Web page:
Talk:Varieties of Chinese
|This article is of interest to the following WikiProjects:|
- 1 merge & move
- 2 Standard Chinese or Mandarin?
- 3 the dialect thing- its not political
- 4 Top-level grouping is presented as misleadingly definite and discrete
- 5 "Examples of variations"---is it really valid?
- 6 Chinese switch on zh wiki
- 7 Political and cultural-centric POV - CHANGE TITLE
- 8 ??
- 9 citation needed
- 10 Sinitic languages, Varieties of Chinese, Chinese languages, Spoken Chinese, and other titles
- 11 Varieties commonly taught in formal courses
- 12 IPA correction
- 13 Requested move 1 June 2016
- 14 Could we add a section on historical varieties?
- 15 Vocabulary
merge & move
This is the article once at "Spoken Chinese". It was partially merged with the old "Varieties of Chinese", which covered the same topic but was more recent and was tagged for 'multiple issues'. The remnants of that article (its salvageable content) as well as its edit history is preserved at Talk:Varieties of Chinese/content fork.
Standard Chinese or Mandarin?
IMO Mandarin is anachronistic - more suited to Qing officials and ducks. Can we edit the article to refer to 'standard Chinese'? After all the English speak English (not Anglo-saxon). The Italians speak Italian (not Tuscan). The Spanish speak Spanish (not Castilian), etc etc. Thanks. --Kleinzach 06:21, 8 February 2011 (UTC)
- Hmm. Let me assume good faith here. This section title (above) is entitled 'Standard Chinese or Mandarin?'. My first post contained a question. that question read "Can we edit the article to refer to 'standard Chinese'?" The rest of the short message explained the background to my suggestion. Is that clear now? --Kleinzach 02:16, 9 February 2011 (UTC)
the dialect thing- its not political
as early as 1848, this english language publication (written and published by non chinese englishmen), refers to varieties of Chinese as "dialects", and acknowledges that the "Dialect" term is used differently than what a dialect in the west would be described like. It acknowledges that chinese dialects are mutually unintelligible, but calls them dialects, and says that the "Written character" is what unites them.
Therefore, the conspiracy theory thats been flying around, claiming that the term "dialec", was falsely applied to chinese languages by the communist party to deliberately misinform people that Chinese isn't a united language, is wrong.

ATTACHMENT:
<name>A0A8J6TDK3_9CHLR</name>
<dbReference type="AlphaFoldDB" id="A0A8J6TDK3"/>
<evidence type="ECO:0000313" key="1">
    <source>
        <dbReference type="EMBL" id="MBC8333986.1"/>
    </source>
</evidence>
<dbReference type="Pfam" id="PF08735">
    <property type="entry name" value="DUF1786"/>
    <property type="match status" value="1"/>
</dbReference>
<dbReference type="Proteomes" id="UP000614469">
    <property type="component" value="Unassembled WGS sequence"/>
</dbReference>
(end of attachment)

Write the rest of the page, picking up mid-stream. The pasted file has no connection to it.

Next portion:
There is no "playing politics", or lies on the part of the Chinese government regarding dialects- I didn't know that the communist party existed in 1848 and managed to magically take control of an English printing press and publishing company to print "propaganda".ΔΥΝΓΑΝΕ (talk) 01:25, 17 May 2011 (UTC)
- It most certainly is political, just as it was political when Japanese speakers claimed that the languages in the Ryukyu islands were dialects. "We call them dialects in <insert language>" is not a valid excuse, nor are the claims of a misinformed linguist from the year 1848. Linguists, today, consider the many languages of China to be separate languages and refer to them as such. What China refers to them as is irrelevant, as they are not linguists. What Chinese linguists refer to them as in Mandarin is also irrelevant, as this is an English wikipedia article. 188.8.131.52 (talk) 11:04, 31 May 2011 (UTC)
- "dialect" means regional speech, typically mutually intelligible with each other. "Fangyan" in chinese, means "regional speech", the speech/ langauge of a specific region, regardless of mutual intelligibility. There is no equivalent word in English. "Dialect", was originally chosen by englishmen who chose that word to define Fangyan, not Chinese people. the author of that 1848 publication himself acknowledged that the "Dialects", were not mutually intelligible, but he used that word to describe them for lack of a better term. back then, hardly any chinese knew english- the westerners were the first to call chinese languages "dialects".ΔΥΝΓΑΝΕ (talk) 19:34, 31 May 2011 (UTC)